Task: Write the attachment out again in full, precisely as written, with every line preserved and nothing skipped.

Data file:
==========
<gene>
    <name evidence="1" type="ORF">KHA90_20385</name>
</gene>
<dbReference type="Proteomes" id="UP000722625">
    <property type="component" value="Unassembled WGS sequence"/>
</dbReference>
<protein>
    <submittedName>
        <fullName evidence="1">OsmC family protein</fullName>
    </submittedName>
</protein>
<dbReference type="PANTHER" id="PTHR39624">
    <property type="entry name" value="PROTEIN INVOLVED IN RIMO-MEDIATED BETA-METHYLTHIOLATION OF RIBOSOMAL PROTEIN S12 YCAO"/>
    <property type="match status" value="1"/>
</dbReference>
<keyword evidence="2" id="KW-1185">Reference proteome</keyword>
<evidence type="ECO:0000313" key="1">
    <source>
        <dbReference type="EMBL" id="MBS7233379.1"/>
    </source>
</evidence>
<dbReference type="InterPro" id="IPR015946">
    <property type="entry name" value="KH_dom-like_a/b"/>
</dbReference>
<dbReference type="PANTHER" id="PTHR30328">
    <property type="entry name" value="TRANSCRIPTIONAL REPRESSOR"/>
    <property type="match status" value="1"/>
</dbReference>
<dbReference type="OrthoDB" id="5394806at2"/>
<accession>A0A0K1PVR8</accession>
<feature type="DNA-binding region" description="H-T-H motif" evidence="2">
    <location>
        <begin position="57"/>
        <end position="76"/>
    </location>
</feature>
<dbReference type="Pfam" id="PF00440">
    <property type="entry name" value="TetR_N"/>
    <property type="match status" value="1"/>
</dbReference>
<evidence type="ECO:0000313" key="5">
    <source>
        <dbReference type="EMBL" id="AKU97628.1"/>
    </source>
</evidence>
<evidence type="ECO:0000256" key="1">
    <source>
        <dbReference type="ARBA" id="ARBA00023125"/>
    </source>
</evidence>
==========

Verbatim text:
<gene>
    <name evidence="1" type="ORF">KHA90_20385</name>
</gene>
<dbReference type="Proteomes" id="UP000722625">
    <property type="component" value="Unassembled WGS sequence"/>
</dbReference>
<protein>
    <submittedName>
        <fullName evidence="1">OsmC family protein</fullName>
    </submittedName>
</protein>
<dbReference type="PANTHER" id="PTHR39624">
    <property type="entry name" value="PROTEIN INVOLVED IN RIMO-MEDIATED BETA-METHYLTHIOLATION OF RIBOSOMAL PROTEIN S12 YCAO"/>
    <property type="match status" value="1"/>
</dbReference>
<keyword evidence="2" id="KW-1185">Reference proteome</keyword>
<evidence type="ECO:0000313" key="1">
    <source>
        <dbReference type="EMBL" id="MBS7233379.1"/>
    </source>
</evidence>
<dbReference type="InterPro" id="IPR015946">
    <property type="entry name" value="KH_dom-like_a/b"/>
</dbReference>
<dbReference type="PANTHER" id="PTHR30328">
    <property type="entry name" value="TRANSCRIPTIONAL REPRESSOR"/>
    <property type="match status" value="1"/>
</dbReference>
<dbReference type="OrthoDB" id="5394806at2"/>
<accession>A0A0K1PVR8</accession>
<feature type="DNA-binding region" description="H-T-H motif" evidence="2">
    <location>
        <begin position="57"/>
        <end position="76"/>
    </location>
</feature>
<dbReference type="Pfam" id="PF00440">
    <property type="entry name" value="TetR_N"/>
    <property type="match status" value="1"/>
</dbReference>
<evidence type="ECO:0000313" key="5">
    <source>
        <dbReference type="EMBL" id="AKU97628.1"/>
    </source>
</evidence>
<evidence type="ECO:0000256" key="1">
    <source>
        <dbReference type="ARBA" id="ARBA00023125"/>
    </source>
</evidence>